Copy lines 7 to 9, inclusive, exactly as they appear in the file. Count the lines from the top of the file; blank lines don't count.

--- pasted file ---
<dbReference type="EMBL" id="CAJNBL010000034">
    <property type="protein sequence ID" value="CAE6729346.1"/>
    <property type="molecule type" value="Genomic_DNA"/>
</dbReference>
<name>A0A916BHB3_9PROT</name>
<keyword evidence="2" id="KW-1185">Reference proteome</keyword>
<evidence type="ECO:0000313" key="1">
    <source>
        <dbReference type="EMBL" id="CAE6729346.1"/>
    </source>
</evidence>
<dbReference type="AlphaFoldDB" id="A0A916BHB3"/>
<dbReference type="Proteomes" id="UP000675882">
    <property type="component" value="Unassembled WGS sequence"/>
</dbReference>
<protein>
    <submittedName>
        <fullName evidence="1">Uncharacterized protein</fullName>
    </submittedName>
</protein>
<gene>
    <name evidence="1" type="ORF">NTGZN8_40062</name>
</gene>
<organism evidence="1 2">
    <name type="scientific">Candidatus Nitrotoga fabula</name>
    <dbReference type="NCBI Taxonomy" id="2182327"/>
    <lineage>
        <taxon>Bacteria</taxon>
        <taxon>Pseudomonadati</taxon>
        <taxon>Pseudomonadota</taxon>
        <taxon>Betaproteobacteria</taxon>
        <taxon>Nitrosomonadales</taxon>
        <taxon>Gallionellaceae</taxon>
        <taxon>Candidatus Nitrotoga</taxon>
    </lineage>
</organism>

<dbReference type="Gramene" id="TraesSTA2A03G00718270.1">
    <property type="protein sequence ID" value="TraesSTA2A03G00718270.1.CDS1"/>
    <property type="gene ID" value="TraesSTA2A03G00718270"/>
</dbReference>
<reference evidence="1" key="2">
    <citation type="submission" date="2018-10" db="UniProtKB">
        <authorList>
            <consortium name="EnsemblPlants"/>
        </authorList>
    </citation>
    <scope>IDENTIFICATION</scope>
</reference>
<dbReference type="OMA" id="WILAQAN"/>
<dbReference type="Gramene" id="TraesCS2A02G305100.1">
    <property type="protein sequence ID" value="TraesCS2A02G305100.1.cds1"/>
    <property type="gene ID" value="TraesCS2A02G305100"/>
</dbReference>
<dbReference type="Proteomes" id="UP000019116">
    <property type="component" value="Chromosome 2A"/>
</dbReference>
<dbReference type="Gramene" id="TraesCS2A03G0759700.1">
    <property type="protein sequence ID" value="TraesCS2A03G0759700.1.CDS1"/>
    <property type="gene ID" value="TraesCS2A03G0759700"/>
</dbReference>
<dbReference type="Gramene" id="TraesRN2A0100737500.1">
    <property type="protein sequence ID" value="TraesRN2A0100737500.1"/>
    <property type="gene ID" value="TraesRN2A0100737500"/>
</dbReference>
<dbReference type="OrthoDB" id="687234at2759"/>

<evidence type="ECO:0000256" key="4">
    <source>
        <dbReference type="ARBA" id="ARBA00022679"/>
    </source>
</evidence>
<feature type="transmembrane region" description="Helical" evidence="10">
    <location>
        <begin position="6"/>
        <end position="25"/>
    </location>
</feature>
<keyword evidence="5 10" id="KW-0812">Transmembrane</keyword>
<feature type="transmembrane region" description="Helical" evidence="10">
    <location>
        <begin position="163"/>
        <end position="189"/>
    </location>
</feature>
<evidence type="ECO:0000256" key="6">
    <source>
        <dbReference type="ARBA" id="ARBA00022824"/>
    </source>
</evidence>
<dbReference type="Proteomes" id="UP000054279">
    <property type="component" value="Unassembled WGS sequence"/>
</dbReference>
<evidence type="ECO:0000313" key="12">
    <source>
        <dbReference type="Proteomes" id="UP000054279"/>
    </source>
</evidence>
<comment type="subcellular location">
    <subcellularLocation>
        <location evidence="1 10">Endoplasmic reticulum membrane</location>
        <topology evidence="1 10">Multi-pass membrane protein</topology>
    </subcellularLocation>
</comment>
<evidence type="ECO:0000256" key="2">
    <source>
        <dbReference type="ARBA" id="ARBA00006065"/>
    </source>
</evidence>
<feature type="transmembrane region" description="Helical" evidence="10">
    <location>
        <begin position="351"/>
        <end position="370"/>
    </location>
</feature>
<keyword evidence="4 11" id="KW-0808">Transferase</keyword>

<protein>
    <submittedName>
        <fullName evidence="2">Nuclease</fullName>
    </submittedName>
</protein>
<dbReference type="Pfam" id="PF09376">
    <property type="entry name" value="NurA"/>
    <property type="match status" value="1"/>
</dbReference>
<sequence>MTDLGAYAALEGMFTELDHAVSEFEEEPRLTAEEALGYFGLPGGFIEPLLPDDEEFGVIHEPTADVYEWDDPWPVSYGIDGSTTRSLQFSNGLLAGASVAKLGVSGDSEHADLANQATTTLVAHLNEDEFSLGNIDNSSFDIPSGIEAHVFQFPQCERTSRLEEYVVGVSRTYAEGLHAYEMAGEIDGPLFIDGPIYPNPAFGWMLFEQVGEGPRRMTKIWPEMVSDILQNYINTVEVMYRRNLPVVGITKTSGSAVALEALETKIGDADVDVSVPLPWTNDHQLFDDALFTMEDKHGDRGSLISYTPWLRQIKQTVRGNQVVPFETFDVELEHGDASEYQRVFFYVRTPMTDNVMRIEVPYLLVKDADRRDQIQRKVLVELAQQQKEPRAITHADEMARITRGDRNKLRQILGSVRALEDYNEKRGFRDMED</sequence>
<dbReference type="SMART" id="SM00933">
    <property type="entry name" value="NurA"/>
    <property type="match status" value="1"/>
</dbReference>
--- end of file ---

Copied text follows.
<evidence type="ECO:0000313" key="1">
    <source>
        <dbReference type="EMBL" id="CAE6729346.1"/>